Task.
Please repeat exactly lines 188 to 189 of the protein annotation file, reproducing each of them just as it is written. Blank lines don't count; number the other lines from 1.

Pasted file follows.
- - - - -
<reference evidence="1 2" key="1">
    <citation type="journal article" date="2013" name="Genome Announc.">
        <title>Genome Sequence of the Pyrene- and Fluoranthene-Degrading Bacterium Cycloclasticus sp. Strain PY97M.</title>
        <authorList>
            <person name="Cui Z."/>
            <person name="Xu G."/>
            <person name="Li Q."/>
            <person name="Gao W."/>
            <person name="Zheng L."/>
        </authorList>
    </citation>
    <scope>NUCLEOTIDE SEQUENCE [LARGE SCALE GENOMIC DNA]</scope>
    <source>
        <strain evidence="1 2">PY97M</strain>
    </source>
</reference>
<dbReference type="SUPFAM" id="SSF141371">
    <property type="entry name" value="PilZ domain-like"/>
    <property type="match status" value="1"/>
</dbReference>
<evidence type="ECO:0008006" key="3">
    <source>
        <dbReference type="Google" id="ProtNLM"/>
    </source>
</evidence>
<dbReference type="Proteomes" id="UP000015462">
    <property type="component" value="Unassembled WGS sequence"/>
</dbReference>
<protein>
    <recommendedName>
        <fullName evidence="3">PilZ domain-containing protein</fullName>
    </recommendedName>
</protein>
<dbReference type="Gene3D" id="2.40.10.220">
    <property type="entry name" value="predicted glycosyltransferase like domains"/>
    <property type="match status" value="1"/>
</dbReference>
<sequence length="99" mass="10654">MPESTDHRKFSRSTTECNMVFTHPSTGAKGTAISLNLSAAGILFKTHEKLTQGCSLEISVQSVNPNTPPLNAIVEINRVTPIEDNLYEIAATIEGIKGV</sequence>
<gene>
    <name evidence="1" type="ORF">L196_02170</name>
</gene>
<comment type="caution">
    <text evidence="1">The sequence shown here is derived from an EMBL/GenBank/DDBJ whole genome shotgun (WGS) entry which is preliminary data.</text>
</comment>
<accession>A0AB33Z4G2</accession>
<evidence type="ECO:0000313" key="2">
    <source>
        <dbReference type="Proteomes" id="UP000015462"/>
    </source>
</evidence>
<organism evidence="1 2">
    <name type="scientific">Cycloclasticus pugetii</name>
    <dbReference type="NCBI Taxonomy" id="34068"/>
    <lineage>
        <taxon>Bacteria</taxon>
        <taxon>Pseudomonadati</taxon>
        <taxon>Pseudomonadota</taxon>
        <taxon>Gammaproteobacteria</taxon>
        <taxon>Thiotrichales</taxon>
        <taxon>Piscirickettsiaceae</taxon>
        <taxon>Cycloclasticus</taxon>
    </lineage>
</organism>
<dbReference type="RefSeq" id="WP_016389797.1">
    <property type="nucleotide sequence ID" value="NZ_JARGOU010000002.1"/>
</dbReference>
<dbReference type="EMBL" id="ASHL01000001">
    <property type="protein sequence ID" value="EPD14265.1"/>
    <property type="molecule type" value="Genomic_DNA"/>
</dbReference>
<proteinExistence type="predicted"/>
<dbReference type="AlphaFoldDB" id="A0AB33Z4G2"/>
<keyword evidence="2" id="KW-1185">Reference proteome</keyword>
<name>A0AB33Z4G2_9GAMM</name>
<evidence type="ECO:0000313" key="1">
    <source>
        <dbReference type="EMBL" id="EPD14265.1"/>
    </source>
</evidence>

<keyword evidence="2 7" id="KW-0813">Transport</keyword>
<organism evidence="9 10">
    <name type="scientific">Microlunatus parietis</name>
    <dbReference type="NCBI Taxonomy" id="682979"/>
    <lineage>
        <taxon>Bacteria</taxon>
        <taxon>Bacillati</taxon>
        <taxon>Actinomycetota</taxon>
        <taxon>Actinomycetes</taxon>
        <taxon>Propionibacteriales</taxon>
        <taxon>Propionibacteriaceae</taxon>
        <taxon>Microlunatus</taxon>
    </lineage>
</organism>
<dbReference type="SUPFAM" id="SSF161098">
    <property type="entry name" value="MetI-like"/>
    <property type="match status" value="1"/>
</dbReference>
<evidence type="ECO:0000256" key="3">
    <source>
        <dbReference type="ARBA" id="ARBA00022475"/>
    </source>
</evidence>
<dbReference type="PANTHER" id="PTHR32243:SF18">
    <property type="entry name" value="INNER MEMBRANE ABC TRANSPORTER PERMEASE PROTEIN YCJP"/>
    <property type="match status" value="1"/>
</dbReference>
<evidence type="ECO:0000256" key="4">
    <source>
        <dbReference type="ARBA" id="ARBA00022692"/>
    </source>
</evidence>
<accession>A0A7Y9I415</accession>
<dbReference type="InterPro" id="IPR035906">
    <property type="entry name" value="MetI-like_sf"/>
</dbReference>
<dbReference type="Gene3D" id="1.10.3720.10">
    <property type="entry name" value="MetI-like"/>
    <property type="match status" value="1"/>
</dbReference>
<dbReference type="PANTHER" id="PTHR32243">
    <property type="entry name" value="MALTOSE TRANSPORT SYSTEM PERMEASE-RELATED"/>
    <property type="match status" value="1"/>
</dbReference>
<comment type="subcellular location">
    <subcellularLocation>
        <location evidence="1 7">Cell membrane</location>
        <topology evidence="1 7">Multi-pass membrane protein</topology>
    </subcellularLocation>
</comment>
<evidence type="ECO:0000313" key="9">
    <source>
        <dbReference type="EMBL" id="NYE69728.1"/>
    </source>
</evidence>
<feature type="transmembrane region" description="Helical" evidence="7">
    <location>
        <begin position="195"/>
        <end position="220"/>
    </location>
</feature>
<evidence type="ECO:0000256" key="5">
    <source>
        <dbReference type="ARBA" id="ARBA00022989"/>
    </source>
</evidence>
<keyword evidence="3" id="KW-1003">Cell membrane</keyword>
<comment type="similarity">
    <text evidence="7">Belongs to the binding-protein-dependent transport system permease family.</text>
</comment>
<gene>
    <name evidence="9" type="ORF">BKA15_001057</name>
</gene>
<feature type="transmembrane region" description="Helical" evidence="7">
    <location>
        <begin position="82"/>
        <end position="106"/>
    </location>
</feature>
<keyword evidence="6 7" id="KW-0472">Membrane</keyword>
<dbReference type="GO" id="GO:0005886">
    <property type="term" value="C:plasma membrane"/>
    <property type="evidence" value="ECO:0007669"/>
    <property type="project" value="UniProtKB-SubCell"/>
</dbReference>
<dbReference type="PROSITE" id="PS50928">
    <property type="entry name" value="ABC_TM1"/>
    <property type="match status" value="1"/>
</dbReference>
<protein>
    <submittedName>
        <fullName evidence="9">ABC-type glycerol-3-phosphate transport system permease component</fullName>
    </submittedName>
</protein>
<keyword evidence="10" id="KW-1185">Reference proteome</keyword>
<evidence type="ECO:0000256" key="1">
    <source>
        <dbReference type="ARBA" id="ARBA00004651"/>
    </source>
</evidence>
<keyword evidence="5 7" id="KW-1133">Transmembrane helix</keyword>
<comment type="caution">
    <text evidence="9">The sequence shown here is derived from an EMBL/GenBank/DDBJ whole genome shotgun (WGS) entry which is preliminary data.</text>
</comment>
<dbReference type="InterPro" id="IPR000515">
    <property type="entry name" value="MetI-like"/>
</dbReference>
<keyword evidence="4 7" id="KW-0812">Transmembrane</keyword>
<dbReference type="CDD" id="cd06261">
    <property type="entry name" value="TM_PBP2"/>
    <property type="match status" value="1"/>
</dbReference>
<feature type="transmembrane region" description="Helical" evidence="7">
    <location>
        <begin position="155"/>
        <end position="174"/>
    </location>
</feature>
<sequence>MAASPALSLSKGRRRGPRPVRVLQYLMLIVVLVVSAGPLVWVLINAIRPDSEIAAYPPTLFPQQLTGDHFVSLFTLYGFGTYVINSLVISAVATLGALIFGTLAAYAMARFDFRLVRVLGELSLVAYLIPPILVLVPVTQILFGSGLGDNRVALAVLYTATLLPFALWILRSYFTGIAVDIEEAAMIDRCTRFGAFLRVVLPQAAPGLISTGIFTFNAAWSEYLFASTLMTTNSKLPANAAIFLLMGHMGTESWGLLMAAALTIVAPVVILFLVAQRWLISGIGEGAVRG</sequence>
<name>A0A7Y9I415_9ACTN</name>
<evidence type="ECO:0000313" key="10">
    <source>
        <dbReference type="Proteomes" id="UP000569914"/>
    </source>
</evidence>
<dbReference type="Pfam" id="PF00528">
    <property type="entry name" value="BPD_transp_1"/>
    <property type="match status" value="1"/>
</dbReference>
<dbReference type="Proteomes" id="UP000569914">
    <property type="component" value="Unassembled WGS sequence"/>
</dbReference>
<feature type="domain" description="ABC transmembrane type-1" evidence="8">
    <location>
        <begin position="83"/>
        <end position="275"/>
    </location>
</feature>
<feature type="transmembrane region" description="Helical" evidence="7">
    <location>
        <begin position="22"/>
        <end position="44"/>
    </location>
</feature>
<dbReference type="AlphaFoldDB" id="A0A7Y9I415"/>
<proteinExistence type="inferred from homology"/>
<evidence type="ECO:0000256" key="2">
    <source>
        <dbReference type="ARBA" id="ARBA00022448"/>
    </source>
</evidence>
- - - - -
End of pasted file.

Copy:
<dbReference type="CDD" id="cd06261">
    <property type="entry name" value="TM_PBP2"/>